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ICRA warns of significant jump in bad loans in current fiscal year

Bad loans of Indian banks could rise significantly in the current fiscal year as government and the Reserve Bank of India rollback regulatory and fiscal support measures, according to domestic rating agency ICRA. Banks could see gross bad loans rise to 9.7% at the end of the fiscal year March 2021 and 10.2% by the end of fiscal year 2022, estimates.

“While the headline asset quality and restructuring numbers are encouraging, these don’t reflect the underlying stress on asset quality of banks,” said Anil Gupta, Sector Head – Financial Sector Ratings, ICRA Ratings. “The level of loans in overdue categories has increased after upliftment of moratorium and the impact on asset quality will be spread over FY2021 and FY2022 as various interventions and relief measures have prevented a large one-time hit on profitability and capital of banks.”

Gross bad loans were at 8.6% as on March 2020 and 8.3% (proforma basis) at the end of December 2020. This decline was largely driven by loan write-offs of Rs 1.1 lakh crore during nine months of the fiscal year ending March 2021.

The ratings firm – a local unit of Moody’s in India, expects, loan restructuring at 1.3-1.5% of the advances, much lower than its initial estimates. Despite the impact of Covid-19 pandemic on debt servicing ability of borrowers, the gross fresh slippages for banks stood much lower at Rs 1.8 lakh crore at the web of December 2020,

as compared to Rs. 3.6 lakh crore same time the year prior.

This has been driven by various relief measures such as moratorium on loan repayment, standstill on asset classification and liquidity extended to borrowers under Guaranteed emergency credit line (GECL). As the impact of these interventions wanes off, the asset quality pressures are likely to resurface, the agency noted.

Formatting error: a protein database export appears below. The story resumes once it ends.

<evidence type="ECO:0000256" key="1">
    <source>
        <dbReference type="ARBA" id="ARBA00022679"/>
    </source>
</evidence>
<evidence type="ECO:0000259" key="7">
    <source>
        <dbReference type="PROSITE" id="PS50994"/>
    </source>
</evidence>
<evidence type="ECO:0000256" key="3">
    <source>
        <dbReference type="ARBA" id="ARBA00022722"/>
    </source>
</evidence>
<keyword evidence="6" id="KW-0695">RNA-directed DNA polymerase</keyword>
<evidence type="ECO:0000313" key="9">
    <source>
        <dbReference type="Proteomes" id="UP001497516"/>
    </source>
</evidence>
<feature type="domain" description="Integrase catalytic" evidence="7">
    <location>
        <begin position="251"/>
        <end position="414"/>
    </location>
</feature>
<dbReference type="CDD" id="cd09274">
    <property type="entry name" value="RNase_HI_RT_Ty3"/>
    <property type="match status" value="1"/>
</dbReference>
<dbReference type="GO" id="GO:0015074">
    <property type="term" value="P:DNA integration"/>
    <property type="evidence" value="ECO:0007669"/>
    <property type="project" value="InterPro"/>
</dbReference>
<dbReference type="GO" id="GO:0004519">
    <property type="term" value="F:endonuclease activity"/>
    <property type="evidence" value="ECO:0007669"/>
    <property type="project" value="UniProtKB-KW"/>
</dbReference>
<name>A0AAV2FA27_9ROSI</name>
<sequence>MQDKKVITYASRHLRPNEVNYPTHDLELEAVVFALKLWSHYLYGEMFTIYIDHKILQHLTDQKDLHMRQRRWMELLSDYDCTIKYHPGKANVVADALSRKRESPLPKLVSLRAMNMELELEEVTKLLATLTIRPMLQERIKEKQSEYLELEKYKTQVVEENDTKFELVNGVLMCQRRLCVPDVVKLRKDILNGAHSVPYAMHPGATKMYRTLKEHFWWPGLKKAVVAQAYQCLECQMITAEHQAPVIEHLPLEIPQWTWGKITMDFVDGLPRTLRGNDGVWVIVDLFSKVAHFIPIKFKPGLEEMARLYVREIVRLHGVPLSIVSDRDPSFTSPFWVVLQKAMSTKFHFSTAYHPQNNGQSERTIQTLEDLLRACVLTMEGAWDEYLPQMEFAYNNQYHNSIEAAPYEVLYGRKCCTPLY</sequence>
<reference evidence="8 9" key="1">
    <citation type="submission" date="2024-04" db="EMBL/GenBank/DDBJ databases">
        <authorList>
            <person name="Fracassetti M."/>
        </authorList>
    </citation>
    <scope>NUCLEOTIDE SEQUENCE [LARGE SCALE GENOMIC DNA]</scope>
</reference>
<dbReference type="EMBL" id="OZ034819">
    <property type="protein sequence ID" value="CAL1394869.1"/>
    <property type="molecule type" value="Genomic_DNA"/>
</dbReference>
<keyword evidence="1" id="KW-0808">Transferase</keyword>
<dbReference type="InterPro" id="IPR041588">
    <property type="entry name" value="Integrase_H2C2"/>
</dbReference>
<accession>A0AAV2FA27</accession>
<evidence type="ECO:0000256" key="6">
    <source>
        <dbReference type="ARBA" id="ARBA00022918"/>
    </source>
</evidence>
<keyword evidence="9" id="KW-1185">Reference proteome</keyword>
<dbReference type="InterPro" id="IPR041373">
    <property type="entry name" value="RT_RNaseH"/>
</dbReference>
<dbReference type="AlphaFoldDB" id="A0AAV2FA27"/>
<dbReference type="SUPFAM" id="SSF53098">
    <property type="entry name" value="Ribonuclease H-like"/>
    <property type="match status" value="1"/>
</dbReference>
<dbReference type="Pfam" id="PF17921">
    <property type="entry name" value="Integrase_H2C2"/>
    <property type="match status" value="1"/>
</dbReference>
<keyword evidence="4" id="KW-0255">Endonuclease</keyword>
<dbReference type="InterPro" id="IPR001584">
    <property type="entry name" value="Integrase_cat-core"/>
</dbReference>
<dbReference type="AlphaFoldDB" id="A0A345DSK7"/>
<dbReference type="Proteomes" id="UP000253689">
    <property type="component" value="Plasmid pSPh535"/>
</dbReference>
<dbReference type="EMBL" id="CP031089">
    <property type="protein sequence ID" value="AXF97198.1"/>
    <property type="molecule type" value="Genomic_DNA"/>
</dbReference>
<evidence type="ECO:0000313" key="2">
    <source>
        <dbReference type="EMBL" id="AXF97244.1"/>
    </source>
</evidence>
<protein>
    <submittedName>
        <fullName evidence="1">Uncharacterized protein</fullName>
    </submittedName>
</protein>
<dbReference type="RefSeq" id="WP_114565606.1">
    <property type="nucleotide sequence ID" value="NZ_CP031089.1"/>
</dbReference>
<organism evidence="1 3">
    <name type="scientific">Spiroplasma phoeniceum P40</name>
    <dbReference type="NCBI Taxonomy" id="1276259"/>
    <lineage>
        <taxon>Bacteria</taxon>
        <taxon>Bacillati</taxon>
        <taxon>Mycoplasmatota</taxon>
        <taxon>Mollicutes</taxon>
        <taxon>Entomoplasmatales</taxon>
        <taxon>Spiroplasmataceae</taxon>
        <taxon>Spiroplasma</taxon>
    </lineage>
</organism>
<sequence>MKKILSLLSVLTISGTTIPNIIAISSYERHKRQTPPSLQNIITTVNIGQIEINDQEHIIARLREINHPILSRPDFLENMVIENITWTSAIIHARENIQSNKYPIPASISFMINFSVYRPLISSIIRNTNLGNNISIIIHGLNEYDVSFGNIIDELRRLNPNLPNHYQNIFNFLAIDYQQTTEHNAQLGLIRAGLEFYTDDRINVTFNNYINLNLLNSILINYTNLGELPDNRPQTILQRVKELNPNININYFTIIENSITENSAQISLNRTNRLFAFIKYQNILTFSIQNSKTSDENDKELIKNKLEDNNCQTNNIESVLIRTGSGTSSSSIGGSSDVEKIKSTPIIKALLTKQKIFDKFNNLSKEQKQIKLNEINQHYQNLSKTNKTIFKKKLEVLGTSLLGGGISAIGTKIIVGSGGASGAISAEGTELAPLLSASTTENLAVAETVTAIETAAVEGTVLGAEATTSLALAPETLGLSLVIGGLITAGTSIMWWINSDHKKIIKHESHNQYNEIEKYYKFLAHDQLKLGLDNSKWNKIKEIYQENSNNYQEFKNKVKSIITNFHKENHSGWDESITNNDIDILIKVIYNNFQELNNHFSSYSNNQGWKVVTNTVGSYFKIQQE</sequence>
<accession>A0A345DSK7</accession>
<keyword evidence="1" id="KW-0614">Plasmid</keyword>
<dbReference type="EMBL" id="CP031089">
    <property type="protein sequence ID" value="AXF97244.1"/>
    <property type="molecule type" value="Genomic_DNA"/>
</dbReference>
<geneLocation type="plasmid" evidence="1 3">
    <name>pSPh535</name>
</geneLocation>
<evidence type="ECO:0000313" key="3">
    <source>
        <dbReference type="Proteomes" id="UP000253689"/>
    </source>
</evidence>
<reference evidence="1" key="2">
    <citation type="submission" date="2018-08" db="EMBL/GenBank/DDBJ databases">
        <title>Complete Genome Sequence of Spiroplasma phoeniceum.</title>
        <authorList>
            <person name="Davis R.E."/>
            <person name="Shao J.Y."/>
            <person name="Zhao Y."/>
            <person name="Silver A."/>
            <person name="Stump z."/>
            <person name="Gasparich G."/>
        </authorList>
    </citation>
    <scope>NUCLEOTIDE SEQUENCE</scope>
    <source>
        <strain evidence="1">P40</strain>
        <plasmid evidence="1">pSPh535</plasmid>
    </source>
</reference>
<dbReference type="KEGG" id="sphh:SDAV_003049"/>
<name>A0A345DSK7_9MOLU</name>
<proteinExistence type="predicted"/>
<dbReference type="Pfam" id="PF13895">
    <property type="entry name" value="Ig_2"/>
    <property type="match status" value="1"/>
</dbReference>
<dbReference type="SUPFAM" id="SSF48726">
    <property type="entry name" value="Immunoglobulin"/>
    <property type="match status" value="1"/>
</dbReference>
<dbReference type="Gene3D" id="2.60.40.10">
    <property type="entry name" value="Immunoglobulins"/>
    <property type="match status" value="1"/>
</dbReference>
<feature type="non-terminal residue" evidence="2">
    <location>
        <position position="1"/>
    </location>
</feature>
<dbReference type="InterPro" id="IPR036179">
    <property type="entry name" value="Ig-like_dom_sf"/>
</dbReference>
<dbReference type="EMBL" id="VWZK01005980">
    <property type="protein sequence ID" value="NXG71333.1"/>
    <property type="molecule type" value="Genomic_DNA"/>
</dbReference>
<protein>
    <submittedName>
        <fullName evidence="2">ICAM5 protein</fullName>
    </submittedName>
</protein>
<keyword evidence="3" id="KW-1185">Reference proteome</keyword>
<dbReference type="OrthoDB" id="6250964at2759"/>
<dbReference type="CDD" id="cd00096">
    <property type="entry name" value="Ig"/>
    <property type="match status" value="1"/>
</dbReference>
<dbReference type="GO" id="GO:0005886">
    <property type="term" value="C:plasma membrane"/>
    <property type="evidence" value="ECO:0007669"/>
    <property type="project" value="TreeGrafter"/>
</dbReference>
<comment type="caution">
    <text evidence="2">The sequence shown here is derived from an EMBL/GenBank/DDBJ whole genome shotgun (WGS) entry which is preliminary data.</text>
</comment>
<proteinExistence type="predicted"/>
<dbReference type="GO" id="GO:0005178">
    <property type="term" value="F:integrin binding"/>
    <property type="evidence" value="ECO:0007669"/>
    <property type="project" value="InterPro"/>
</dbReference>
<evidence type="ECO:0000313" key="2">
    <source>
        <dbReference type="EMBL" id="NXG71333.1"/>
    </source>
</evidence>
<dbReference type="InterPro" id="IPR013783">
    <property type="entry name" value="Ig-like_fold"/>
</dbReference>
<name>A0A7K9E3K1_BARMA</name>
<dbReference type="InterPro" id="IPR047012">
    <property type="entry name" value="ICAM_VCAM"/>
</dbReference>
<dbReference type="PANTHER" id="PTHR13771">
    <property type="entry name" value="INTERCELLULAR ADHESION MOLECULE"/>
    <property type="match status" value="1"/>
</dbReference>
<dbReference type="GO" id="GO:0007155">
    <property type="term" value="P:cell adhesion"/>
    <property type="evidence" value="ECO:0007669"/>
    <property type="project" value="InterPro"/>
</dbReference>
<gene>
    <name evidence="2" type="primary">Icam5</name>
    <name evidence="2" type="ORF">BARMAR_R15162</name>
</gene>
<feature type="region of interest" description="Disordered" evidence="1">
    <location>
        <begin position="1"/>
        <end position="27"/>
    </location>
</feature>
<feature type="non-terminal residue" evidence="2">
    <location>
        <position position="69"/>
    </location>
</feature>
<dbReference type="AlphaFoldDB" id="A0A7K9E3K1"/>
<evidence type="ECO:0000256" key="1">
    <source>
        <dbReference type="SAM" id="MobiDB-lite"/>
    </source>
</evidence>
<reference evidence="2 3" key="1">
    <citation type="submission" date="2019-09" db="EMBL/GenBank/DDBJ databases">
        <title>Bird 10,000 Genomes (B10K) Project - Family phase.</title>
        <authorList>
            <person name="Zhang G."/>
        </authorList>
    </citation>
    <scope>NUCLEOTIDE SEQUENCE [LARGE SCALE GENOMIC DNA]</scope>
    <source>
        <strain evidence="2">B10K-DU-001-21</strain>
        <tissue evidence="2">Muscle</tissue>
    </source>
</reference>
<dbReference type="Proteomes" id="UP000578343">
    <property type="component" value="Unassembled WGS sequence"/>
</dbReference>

The ratings firm has also noted that despite the asset quality challenges improved capital position driven by fresh capital raise during the fiscal year gone by as well as internal accruals that were buffered by sharp decline in bond yields, the solvency position for the banks stands relatively better providing some comfort to their loss absorption abilities.

“As against our estimates of Tier-I capital Rs. 32800-43100 crore of capital requirements, which factor in Rs 23300 crore of AT-I bonds, where call option is falling due in FY 2022, the government has budgeted equity capital of Rs. 20000 crore for public banks,” said Gupta. “In case the AT-I markets remain dislocated in near term, the government may need to upsize the recapitalisation plan in public banks.”

The public sector banks have so far raised Rs.12,000 crore and private banks raised Rs. 53600 crore of equity capital from market sources during the fiscal year gone by. In addition, the government also infused Rs. 20,000 crore into the public banks as part of its budgeted recapitalisation for fiscal year 2021.

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